The Next Great Adventure

The Mr. and I were recently talking about the places we’ve lived over the years, and he pointed out that a lot have had an interesting story to go alongside them.

We’ve lived in a condo in Surrey which belonged to my grandmother. I loved the place, I did not love the neighbourhood. I was still sad to leave when my grandma had to sell it.

We’ve lived in a basement suite where we developed some of our closest friendships, with the couple who lived upstairs. I think my favourite story was when the Mr. and I came home with a pumpkin pie in the middle of the summer… only to find out that our friend upstairs was cooking a turkey.

We moved in to the upstairs of Porter’s Coffee House on 5 corners in Murrayville. This was a bit of an impulsive move. We had no real reason we needed to leave the above-mentioned basement suite, except that this place came up for rent and I desperately wanted to move in. Porter’s is a Murrayville heritage building. When I was in high school, I participated in a historical writing project centred on the early Murrayville families and buildings. My tale, a ghost story, was set at Porter’s, and the completed book is still available to flip through in the coffee shop (don’t go read my story, hey? It’s terrible).  We had the whole top floor here, and waking up every morning to the smell of cinnamon buns was amazing. The tab they allowed us to carry at the coffee shop was dangerous. You can understand why I jumped at a chance to live at Porter’s!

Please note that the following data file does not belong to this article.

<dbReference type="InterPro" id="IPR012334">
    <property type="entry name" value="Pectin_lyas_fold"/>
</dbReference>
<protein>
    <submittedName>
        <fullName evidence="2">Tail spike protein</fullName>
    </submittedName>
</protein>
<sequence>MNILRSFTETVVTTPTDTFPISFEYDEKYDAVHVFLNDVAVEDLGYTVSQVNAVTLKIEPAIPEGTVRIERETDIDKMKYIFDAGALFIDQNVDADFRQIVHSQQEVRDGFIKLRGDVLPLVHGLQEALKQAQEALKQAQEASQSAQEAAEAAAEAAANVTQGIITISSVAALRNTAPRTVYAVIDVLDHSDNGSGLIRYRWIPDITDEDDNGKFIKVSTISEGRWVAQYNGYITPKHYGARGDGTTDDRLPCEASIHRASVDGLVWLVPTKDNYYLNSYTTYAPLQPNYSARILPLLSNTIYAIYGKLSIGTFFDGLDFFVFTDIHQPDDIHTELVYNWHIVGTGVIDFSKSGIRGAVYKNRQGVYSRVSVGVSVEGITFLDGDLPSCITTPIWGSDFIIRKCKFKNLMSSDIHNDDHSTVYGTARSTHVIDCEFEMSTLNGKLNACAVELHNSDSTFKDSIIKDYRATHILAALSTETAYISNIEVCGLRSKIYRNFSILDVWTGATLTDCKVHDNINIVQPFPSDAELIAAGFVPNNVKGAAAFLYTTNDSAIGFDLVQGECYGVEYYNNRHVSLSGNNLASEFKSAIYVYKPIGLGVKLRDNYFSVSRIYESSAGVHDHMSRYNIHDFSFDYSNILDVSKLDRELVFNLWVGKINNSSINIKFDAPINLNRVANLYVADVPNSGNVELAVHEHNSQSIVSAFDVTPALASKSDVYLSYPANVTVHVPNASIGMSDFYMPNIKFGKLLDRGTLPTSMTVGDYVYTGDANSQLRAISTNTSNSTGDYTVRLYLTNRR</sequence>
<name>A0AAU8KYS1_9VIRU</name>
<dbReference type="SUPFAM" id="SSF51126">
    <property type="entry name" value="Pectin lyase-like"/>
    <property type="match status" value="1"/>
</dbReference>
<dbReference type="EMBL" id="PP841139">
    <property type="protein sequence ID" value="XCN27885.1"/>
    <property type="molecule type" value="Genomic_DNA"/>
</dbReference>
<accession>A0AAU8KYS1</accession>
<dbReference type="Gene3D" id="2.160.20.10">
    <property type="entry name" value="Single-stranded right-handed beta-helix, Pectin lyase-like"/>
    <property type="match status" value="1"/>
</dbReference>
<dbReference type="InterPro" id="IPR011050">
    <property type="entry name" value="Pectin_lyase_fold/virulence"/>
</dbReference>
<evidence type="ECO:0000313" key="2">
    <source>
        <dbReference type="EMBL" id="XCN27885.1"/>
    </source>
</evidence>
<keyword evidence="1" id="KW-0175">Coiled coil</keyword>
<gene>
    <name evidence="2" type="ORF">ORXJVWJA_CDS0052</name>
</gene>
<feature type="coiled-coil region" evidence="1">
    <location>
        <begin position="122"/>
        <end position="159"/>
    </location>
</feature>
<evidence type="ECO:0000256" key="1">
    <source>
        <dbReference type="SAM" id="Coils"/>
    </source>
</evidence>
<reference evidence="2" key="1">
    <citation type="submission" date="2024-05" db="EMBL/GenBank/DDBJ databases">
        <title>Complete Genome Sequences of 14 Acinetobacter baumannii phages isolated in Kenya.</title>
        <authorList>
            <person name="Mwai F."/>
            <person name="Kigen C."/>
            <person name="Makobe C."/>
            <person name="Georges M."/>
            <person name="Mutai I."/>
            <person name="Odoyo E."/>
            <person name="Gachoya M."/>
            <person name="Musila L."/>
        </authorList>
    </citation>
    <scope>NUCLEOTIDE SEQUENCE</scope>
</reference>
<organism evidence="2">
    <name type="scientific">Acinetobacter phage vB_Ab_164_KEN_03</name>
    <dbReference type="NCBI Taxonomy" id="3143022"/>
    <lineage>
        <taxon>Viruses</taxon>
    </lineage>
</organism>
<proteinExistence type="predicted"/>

ls

We lived in a 500 square foot (including stairs!) residence at UBC immediately after marrying. I loved living on campus. It was truly gorgeous, and it was my favourite place to live in terms of having lots of spaces to walk and explore. I did not love 500 sq. feet.

And, 3 years ago, on a snowy March 1st weekend, we moved to the little farmhouse. This place, as you may know, has plenty of family history. I have adored living here. I am glad that Sweet Pea had the privilege of being the 5th generation to live in this very place. And on this snowy March weekend, I am both excited and a little bit sad to announce that we will be leaving the farmhouse at the end of April.

We are moving on, my friends, and the spring will find us living in a Cohousing Community. I had not expected it to happen so quickly, but doors have opened, and we are listening to that timing.